Re: [FJGRailroad] Re: 238 boxcars,
- The legal wranglings have been difficult to ascertain, at least on my end, and I will admit that I've spent only a small amount of time trying to understand what happened, why, and when. One set of recordation information on file with the current STB (then ICC) indicates that FMC had a deal with the FJ&G, LOAM, and a company called Harvey Industries for some of what I believe to be the all-door cars. Somehow the CAGY had a hand in this, too.
One respected DO source (employee) has told me that some of the boxcars were given FJ&G stencils even though the FJ&G had no right to re-stencil them. Anybody else hear this one?
Most of the 238 standard-door cars were stenciled "owned by Harvey Industries, Jena, Louisiana" if I'm not mistaken. Even the FJ&G ones.
- Aaron,Thanks for uploading the boxcar info! Great stuff!GinoOn Mon, Jan 4, 2010 at 9:29 PM, Aaron Keller <akeller_1979@...> wrote:The LOAM spreader was cut up where you last saw it, John; I believe it was scrapped in the summer of '89 by the Verkliers.
A source of mine who played a key role at DO during those years once told me that the FJ&G put its name on cars still owned by PC, kind of like the way a kid with a can of spray paint can put his name on the side of a boxcar without actually owning it. I guess anybody with a can of paint and a stencil can change the reporting marks of a car from PC to FJG.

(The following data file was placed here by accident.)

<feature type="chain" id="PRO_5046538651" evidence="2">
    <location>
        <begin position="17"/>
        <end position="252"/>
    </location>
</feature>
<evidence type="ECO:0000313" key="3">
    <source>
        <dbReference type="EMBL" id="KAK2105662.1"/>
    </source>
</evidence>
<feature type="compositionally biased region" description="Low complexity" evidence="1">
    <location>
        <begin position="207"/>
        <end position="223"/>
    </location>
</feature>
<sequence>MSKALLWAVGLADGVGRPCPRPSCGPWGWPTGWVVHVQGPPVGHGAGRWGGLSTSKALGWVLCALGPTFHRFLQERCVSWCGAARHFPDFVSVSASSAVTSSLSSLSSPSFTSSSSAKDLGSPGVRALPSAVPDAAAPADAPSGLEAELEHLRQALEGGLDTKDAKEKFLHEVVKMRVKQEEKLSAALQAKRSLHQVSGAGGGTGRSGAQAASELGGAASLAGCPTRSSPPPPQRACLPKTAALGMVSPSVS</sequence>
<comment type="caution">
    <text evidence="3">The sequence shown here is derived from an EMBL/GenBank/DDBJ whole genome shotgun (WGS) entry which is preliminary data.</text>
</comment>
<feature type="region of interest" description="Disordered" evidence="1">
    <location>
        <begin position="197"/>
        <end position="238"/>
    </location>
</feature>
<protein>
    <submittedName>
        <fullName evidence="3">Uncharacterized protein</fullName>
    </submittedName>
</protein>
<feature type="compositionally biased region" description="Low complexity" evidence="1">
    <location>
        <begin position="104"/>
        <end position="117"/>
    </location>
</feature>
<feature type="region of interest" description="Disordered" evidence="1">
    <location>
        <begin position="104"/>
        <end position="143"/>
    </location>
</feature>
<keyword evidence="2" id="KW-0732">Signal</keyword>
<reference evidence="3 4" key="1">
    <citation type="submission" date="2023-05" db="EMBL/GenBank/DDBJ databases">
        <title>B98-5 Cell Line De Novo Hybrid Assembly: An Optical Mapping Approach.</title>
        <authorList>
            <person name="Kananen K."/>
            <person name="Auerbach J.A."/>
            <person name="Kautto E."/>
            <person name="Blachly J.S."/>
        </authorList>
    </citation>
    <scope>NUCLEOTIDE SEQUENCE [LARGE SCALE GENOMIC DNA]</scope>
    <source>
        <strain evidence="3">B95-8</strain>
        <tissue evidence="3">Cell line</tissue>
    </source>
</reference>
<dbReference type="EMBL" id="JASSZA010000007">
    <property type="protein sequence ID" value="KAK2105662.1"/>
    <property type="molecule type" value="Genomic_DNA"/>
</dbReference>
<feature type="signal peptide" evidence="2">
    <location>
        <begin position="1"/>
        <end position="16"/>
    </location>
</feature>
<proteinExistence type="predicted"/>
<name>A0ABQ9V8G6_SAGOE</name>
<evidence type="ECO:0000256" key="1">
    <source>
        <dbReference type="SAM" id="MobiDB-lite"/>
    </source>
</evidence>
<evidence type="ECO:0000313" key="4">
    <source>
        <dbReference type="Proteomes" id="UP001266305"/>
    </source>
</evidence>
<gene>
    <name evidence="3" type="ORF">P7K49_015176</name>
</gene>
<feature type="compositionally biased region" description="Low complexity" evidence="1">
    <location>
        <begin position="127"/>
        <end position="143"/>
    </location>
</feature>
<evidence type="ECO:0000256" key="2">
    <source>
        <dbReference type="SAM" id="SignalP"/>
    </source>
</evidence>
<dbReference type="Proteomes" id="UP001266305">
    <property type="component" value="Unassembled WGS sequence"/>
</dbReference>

The same source claimed that PC finally figured out what was going on after it realized that its cars were going up to Gloversville but were not returning, and that FJG cars were appearing out of thin air for interchange... ironically carrying the same numbers as the missing PC cars, but with different reporting marks of course.
Allegedly, the source said, that's how the transfer of the cars started.
Who knows if it was really that sinister. The transfer happened near the end of those cars' useful lives. Friction bearing trucks were on their way out, as were 40-foot boxcars; most of those cars were all 40-footers. A few were 50 feet long. Maybe the FJ&G agreed to store the surplus cars for PC in return for ownership of some of the same. Kind of like the way Guilford is supposedly using leased power on its trains right now in return for storage of same. Helm or whoever owns the engines; it needs a place to store them as most railroads have no need for leased power right now (bad economy, downswing in traffic). Anyway... Helm makes a deal with Guilford saying, "you take our engines and use them. We won't charge you for using them if you won't charge us for storing them." One hand washes the other. Everybody comes out in the best situation possible given the current economy.
Again, who knows if that's what happened with the PC, FJ&G cars, or not. I'm just speculating and relaying what a "source" told me.